The vector-matrix configuration of Eq. (2.3) is

 \mathbfitH1Un+τ2\mathbfitI∇Un−τ2\mathbfitI∇⋅ζ(\mathbfitx)∇Un+Wn=\mathbfitH2Un−1−τ2\mathbfitI∇Un−1+τ2\mathbfitI∇⋅ζ(\mathbfitx)∇Un−1−τ\mathbfitNF(Un−1)+Wn−1, (2.4)

where is the identity matrix and

 \mathbfitH1=diag(1,1,1+τ2r(\mathbfitx)),\mathbfitH2=diag(1,1,1−τ2r(\mathbfitx)),\mathbfitN=diag(wpe1,wpe2,wpe3), (2.5)

and also the unknown vector is .

2.1 Error analysis of the semi-discrete formulation

Theorem 2.1.

If , then relation (2.4) will be unconditionally stable.

Proof.

Let and . We want to find such that

 \mathbfitH1(Un,χ) + τ2\mathbfitI(ζ(x)∇Un,∇χ)−τ2\mathbfitI(Un,∂∂xχ)−τ2\mathbfitI(Un,∂∂yχ)+(Wn,V) (2.6) = \mathbfitH2(Un−1,χ)−τ2\mathbfitI(ζ(x)∇Un−1,∇χ)+τ2\mathbfitI(Un−1,∂∂xχ) + τ2\mathbfitI(Un−1,∂∂yχ)−τ\mathbfitN(\mathbfitF,χ)+(Wn−1,V)∀ χ∈\mathbfitH10(Ω).

Let be an approximate solution of , then

 \mathbfitH1(˜Un,χ) + τ2\mathbfitI(ζ(x)∇˜Un,∇χ)−τ2\mathbfitI(˜Un,∂∂xχ)−τ2\mathbfitI(Un,∂∂yχ)+(Wn,V) (2.7) = \mathbfitH2(˜Un−1,χ)−τ2\mathbfitI(ζ(x)∇˜Un−1,∇χ)+τ2\mathbfitI(˜Un−1,∂∂xχ) + τ2\mathbfitI(˜Un−1,∂∂yχ)−τ\mathbfitN(\mathbfit˜F,χ)+(Wn−1,V)∀ χ∈\mathbfitH10(Ω),

where . Subtracting Eq. (2.7) for Eq. (2.6) , results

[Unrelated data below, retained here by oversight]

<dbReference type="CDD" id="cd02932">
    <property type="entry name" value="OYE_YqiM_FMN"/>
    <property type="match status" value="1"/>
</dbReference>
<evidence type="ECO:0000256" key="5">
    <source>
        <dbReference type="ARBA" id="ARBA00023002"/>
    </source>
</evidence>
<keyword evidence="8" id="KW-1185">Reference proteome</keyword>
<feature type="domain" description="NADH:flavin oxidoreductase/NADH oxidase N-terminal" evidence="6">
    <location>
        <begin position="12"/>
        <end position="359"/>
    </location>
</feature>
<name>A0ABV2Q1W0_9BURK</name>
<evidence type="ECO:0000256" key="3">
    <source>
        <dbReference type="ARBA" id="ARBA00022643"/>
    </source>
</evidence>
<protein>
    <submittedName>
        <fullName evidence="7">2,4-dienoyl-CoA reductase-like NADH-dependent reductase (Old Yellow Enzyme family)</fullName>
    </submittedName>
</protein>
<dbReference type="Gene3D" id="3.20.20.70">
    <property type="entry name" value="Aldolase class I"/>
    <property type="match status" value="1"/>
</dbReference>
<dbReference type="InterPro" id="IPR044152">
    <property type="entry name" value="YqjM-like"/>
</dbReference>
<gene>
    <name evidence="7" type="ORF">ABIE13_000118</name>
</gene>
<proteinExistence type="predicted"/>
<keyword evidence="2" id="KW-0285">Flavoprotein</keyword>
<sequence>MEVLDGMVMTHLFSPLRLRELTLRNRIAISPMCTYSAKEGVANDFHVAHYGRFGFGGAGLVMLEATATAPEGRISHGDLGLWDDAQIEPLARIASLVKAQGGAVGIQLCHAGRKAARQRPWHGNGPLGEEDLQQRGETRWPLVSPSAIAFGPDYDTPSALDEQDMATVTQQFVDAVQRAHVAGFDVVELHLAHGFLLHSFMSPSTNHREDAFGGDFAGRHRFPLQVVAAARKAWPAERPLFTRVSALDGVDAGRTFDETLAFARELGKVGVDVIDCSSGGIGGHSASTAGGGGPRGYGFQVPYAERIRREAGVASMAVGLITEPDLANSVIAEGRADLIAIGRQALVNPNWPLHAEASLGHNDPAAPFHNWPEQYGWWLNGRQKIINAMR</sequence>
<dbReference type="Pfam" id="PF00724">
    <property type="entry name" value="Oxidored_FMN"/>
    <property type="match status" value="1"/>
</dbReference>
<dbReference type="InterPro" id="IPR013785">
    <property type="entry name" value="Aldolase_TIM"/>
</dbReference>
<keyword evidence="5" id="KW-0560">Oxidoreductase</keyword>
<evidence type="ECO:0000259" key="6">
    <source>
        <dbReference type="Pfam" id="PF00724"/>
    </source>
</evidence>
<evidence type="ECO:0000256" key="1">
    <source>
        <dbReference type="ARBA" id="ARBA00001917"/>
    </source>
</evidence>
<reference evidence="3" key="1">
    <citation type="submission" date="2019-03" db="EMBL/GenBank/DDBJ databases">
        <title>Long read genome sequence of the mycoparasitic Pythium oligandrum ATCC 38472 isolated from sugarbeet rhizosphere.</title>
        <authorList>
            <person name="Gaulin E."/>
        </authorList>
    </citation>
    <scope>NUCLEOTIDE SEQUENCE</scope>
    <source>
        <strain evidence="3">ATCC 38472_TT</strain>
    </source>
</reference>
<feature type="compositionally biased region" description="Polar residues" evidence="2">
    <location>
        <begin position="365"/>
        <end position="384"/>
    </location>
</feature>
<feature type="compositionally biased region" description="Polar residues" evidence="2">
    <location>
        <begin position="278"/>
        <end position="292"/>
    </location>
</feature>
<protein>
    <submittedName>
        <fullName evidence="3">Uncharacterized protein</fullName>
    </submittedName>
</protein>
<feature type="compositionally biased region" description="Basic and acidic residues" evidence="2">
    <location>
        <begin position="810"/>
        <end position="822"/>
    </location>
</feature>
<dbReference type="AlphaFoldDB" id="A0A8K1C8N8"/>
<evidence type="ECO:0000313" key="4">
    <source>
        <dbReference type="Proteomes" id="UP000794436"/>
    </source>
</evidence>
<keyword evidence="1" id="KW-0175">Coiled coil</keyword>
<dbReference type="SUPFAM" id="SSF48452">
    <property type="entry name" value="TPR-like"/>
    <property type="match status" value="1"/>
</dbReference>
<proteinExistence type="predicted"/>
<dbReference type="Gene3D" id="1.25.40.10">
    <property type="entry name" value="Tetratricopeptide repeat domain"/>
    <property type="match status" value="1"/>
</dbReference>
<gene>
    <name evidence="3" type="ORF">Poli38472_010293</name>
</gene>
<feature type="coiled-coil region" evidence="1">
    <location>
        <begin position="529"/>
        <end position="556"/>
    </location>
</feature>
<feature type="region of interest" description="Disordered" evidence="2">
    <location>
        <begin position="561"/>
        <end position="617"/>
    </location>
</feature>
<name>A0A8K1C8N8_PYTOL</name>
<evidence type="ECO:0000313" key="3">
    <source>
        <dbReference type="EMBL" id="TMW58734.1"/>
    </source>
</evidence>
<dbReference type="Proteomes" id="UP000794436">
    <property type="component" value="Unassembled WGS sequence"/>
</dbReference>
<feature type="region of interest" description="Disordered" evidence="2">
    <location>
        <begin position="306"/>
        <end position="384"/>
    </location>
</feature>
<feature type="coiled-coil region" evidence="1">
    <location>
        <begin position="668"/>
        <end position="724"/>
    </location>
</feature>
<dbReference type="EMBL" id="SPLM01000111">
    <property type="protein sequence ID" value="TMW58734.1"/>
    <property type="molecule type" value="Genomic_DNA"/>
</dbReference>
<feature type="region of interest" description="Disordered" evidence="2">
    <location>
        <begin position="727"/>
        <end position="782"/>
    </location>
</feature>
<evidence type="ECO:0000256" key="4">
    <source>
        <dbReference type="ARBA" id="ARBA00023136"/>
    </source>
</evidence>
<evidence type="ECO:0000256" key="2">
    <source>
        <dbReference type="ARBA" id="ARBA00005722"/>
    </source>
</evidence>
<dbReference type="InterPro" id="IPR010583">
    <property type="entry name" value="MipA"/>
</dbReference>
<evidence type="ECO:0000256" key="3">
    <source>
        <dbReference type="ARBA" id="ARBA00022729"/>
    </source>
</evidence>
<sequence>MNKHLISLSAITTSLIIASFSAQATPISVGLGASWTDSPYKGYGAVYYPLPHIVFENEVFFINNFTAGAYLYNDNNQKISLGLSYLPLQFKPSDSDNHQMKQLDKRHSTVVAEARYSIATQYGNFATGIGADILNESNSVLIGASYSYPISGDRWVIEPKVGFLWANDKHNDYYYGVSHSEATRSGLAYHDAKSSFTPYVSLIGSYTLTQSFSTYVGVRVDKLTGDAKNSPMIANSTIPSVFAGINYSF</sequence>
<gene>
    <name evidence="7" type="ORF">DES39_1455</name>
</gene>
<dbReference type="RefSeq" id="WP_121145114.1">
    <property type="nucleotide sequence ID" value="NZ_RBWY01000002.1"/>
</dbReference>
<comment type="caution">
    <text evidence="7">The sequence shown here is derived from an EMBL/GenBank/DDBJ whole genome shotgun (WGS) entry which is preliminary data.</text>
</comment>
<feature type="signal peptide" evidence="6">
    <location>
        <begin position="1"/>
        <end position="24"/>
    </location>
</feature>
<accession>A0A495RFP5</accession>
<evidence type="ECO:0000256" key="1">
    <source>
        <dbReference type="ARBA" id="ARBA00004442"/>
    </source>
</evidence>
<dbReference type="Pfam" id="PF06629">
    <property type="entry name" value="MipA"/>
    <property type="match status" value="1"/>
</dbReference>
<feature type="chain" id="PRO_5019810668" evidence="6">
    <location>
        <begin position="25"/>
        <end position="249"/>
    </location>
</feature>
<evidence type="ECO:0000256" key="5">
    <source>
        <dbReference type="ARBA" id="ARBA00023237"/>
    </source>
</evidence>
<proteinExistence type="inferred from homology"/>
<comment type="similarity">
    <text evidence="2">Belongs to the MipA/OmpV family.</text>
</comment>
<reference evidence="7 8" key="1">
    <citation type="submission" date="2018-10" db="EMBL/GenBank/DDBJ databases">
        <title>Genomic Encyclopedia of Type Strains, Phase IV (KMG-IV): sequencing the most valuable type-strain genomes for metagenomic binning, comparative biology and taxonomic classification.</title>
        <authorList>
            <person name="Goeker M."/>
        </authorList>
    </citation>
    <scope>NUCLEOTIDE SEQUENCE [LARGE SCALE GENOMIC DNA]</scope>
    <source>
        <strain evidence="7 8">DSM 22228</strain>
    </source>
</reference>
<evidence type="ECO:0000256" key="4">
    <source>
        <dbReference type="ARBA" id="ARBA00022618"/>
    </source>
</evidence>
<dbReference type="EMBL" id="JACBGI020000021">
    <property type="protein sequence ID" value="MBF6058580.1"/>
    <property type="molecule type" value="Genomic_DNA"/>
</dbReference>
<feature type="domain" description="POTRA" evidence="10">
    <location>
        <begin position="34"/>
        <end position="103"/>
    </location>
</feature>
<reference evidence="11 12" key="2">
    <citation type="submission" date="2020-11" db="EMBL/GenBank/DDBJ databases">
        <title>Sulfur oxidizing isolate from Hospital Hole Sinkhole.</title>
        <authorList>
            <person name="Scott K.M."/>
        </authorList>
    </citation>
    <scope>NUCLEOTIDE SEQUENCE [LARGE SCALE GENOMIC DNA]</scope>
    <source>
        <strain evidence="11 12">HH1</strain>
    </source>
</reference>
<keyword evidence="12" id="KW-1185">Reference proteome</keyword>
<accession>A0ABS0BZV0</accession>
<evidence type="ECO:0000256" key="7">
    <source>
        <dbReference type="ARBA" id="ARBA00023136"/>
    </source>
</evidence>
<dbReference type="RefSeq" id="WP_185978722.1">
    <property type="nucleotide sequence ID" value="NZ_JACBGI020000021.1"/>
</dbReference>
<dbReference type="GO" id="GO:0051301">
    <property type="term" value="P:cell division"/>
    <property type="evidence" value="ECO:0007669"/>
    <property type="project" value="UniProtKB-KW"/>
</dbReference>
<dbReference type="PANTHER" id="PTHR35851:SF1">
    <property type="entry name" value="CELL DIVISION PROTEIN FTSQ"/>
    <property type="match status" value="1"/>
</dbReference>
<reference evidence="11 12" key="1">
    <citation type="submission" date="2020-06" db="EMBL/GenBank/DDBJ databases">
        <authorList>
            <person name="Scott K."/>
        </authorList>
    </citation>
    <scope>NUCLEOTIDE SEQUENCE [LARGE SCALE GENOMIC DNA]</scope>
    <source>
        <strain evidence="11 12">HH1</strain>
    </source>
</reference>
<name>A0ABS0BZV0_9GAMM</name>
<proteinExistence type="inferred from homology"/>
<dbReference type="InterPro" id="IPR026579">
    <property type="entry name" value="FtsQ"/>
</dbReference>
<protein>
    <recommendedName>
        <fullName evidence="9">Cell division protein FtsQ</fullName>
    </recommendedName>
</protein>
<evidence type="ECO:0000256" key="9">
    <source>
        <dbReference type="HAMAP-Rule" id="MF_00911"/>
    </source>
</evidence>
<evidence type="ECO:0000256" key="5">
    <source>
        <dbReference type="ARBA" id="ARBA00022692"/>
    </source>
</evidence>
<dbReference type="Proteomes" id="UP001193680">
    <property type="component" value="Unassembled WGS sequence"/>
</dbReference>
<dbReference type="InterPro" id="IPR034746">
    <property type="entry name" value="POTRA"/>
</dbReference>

\mathbfitH1(\mathbfitΨn,χ) + τ2\mathbfitI(ζ(x)∇\mathbfitΨn,∇χ)−τ2\mathbfitI(\mathbfitΨn,∂∂xχ)−τ2\mathbfitI(\mathbfitΨn,∂∂yχ) (2.8) = \mathbfitH2(\mathbfitΨn−1,χ)−τ2\mathbfitI(ζ(x)∇\mathbfitΨn−1,∇χ)+τ2\mathbfitI(\mathbfitΨn−1,∂∂xχ) + τ2\mathbfitI(\mathbfitΨn−1,∂∂yχ)−τ\mathbfitN(\mathbfitF−˜F,χ),∀ χ∈\mathbfitH10(Ω),

where

 \mathbfitΨn=E[Un−˜Un].

Setting in Eq. (2.8) yields

 \mathbfitH1(\mathbfitΨn,\mathbfitΨn) + τ2\mathbfitI(ζ(x)∇\mathbfitΨn,∇\mathbfitΨn)−τ2\mathbfitI(\mathbfitΨn,∂∂x\mathbfitΨn)−τ2\mathbfitI(\mathbfitΨn,∂∂y\mathbfitΨn) (2.9) = \mathbfitH2(\mathbfitΨn−1,\mathbfitΨn)−τ2\mathbfitI(ζ(x)∇\mathbfitΨn−1,∇\mathbfitΨn)+τ2\mathbfitI(\mathbfitΨn−1,∂∂x\mathbfitΨn) + τ2\mathbfitI(\mathbfitΨn−1,∂∂yχ)−τ\mathbfitN(\mathbfitF−˜F,\mathbfitΨn).

Applying the Cauchy-Schwarz inequality for Eq. (2.9), results

 ∥∥\mathbfitH1∥∥∥∥\mathbfitΨn∥∥2L2(Ω) + τ2∥ζ(x)∥∥∥∇\mathbfitΨn∥∥2L2(Ω)≤τ2(\mathbfitΨn,∂∂x\mathbfitΨn)+τ2(\mathbfitΨn,∂∂y\mathbfitΨn) + + τ2(\mathbfitΨn−1,∂∂y\mathbfitΨn)+τ2(\mathbfitΨn−1,∂∂x\mathbfitΨn)−τ\mathbfitN(\mathbfitF−˜F,\mathbfitΨn).

There exists constant such that

 ∥∥\mathbfitH2∥∥,∥∥\mathbfitH3∥∥≤C, (2.10)

and

 ∥∥\mathbfitF−˜\mathbfitF∥∥≤L\mathbfitΨn−1. (2.11)

By simplification we have

 ∥∥\mathbfitH1∥∥∥∥\mathbfitΨn∥∥2L2(Ω) + τ2∥ζ(x)∥∥∥∇\mathbfitΨn∥∥2L2(Ω)≤τ2∥∥\mathbfitΨn∥∥L2(Ω)∥∥∇\mathbfitΨn−1∥∥L2(Ω)+τ2∥∥\mathbfitΨn−1∥∥L2(Ω)∥∥∇\mathbfitΨn∥∥L2(Ω) + + τL∥∥\mathbfitN∥∥∥∥\mathbfitΨn−1∥∥L2(Ω)∥∥\mathbfitΨn∥∥L2(Ω).

So, from the following assumption and the definition of matrices and , we have

 ∥∥\mathbfitH2∥∥≤∥∥\mathbfitH1∥∥.

Now, we can get

 12∥∥\mathbfitH1∥∥∥∥\mathbfitΨn∥∥2L2(Ω) + τ4∥∥ζ(\mathbfitx)∥∥∥∥∇\mathbfitΨn∥∥2L2(Ω) ≤ 12∥∥\mathbfitH1∥∥∥∥\mathbfitΨn−1∥∥2L2(Ω)+τ2∥∥ζ(\mathbfitx)∥∥∥∥∇\mathbfitΨn−1∥∥2L2(Ω) + C1Lτ2∥∥ζ(\mathbfitx)∥∥∥∥\mathbfitΨn∥∥2L2(Ω)+C2Lτ2∥∥ζ(\mathbfitx)∥∥∥∥\mathbfitΨn−1∥∥2L2(Ω).

Using the below relation

 ∥∥\mathbfitΨn∥∥2\mathbfitHw(Ω)=∥∥\mathbfitH1∥∥∥∥\mathbfitΨn∥∥2L2(Ω)+12τ∥∥ζ(\mathbfitx)∥∥∥∥∇\mathbfitΨn∥∥2L2(Ω),

Eq. (2.1) is changed to